The internationalization of the University began well before its centennial. Geronimo Urmeneta, Class of 1835, came from Chile to study at Brown and was the first graduate from Latin America. He went on to become a leading statesman and a founder of the modern wine industry in Chile. Sau Ahbrah, the first known Asian (and Southeast Asian) at Brown, arrived in 1873 from Henthada, Burma. In 1895, Heita Okada came from Tokyo by way of Worcester Academy. Julius Kumpei Matsumoto, a graduate of the University of Tokyo, earned a Master of Arts degree in 1894. He became a member of the Japanese parliament. His brother, Matsuzo Matsumoto, was a member of the undergraduate class of 1894. The first Korean student was Sang-Kyu Pak, class of 1905 (he later changed the spelling of his name to Pack). A Phi Beta Kappa graduate, Pack returned to Korea and became a prominent businessman, banker and landowner, as well as a member of the Representative Democratic Council of Korea. In 1906 the Chinese government sent forty students from Tien Tsin University to be educated in the United States; five studied at Brown but all later transferred. Other students from China came later—Chen Cheng Chong, Class of 1915, 1916 ScM, Liu Tsung-Fah, Class of 1915, Chun Ki Kee, Class of 1919, Lin Kuo-Hoa, Class of 1920, Wong Paak Kam, Class of 1923 and Chung Kam Tuk, Class of 1927. One family sent five members to Brown, Zue Sun Bien, Class of 1912, Fu Sun Bien, Class of 1917, Richard Pang-Nien Bien, Class of 1924, Paul Beh-Nien Bien, Class of 1928 and George Sung-Nien Bien, 1933 PhD, and one (Chu Nien Bien, Class of 1938) to Pembroke. In 1933, Kuo-P’ing Chou, Class of 1935, won the newly instituted Brown University scholarship offered at several Japanese and Chinese universities and came to Pembroke as a junior, transferring from Yenching University.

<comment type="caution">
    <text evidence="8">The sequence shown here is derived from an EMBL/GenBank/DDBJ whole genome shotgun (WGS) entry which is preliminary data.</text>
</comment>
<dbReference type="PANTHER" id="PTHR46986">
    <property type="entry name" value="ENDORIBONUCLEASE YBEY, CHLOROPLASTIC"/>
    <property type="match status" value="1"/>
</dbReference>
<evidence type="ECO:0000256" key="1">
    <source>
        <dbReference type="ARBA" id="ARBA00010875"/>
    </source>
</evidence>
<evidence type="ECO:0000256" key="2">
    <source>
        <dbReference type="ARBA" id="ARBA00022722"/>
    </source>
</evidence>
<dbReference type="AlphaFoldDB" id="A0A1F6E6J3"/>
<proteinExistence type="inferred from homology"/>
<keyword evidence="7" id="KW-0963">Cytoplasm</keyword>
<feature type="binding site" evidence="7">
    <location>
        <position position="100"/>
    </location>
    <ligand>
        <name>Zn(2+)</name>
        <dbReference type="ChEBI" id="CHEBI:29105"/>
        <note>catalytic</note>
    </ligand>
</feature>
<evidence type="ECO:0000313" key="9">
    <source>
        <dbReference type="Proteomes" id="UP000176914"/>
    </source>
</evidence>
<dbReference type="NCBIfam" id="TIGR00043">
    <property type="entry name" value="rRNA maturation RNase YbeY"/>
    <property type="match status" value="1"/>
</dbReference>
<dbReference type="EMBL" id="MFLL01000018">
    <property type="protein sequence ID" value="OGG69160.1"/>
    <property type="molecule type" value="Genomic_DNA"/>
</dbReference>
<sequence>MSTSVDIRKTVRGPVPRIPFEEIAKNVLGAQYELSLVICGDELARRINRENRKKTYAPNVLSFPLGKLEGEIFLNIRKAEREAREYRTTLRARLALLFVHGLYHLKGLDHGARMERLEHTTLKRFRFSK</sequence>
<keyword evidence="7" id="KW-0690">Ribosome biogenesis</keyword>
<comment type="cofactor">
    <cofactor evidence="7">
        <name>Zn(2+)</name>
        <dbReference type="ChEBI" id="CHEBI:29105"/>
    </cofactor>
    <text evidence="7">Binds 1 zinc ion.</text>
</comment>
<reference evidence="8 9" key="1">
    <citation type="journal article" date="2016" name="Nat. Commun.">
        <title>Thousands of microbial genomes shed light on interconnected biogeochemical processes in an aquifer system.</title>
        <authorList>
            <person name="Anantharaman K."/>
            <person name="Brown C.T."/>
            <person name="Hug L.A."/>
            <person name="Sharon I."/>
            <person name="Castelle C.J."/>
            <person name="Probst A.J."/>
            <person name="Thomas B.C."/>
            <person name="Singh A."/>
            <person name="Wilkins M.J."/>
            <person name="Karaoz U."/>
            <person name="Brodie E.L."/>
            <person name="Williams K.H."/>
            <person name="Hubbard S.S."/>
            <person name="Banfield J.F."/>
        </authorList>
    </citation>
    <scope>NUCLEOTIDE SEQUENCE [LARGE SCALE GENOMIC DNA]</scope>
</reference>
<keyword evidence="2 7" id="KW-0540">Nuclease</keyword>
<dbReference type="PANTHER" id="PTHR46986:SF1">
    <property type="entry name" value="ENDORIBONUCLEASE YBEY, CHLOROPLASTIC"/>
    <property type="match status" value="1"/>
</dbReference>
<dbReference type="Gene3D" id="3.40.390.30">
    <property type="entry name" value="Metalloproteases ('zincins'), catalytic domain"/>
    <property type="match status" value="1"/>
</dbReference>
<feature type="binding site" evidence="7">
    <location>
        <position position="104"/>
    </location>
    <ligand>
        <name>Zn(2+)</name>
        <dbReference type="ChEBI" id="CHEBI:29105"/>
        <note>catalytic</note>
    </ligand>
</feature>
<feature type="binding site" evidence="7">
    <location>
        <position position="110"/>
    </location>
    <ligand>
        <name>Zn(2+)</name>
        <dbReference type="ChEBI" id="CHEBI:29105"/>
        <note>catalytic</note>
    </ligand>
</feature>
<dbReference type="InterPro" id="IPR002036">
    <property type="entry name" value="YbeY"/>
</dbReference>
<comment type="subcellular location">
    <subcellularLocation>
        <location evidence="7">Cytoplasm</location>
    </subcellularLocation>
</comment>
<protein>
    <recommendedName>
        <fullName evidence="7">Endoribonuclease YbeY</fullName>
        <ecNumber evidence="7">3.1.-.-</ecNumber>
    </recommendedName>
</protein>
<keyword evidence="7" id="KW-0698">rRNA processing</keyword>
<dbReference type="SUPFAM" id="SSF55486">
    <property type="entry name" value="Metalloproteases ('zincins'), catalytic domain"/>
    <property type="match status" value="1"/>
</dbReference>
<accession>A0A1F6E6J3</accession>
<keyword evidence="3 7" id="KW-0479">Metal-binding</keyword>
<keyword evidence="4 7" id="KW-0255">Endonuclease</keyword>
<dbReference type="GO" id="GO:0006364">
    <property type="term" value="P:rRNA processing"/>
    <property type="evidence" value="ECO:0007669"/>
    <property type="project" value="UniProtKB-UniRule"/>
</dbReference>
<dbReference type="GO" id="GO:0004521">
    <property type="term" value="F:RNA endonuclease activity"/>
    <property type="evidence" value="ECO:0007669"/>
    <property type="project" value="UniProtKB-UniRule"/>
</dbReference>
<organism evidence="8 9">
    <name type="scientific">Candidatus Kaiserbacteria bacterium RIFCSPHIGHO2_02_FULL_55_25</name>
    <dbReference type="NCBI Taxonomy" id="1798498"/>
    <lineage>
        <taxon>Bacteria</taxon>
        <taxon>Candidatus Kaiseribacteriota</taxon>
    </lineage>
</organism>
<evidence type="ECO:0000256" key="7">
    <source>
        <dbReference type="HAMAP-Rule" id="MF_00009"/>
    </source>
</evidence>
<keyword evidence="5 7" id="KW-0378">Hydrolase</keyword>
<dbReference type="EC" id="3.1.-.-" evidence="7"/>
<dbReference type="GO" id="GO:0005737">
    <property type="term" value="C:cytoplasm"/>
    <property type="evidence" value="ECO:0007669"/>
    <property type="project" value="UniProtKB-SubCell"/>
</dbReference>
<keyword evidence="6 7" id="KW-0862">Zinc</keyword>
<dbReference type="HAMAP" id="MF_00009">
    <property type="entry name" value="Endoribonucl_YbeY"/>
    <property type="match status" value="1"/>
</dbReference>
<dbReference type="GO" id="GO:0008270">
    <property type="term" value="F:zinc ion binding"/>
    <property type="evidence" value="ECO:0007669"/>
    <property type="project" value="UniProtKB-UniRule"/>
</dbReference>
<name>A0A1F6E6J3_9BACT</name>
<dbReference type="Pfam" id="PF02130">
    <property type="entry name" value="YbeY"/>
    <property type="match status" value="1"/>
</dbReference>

President Francis Wayland was instrumental in establishing Brown’s first global partnership with Keio University in Japan in 1867. The founder of Keio, Fukuzawa Yukichi, visited the United States and was hugely influenced by Wayland’s work, notably using two of his textbooks (Elements of Moral Philosophy and Elements of Political Economy) in the earliest courses offered at Keio. Keio University continues to hold an annual Wayland Day, with special lectures and seminars commemorating this historic partnership that would have a lasting influence on the University. In conjunction with Brown’s 250th Anniversary, and in recognition of this partnership, dignitaries from Keio University visited Brown in March 2014.
Today, Brown engages in many global partnerships, in places like Armenia, Brazil, China, Cuba, India, Japan, South Africa, Spain, Tanzania and the United Kingdom. In the fall of 2013, roughly 17% of our undergraduate, graduate and medical students at Brown self-identified as international students. The undergraduate population includes approximately 12% international students. Beyond these partnerships and participation of students who come from more than 100 different countries, Brown has also sought to play a critical role in providing solutions to global problems through research, teaching, and community outreach, in countries around the world, as well as in our immigrant communities here in the US.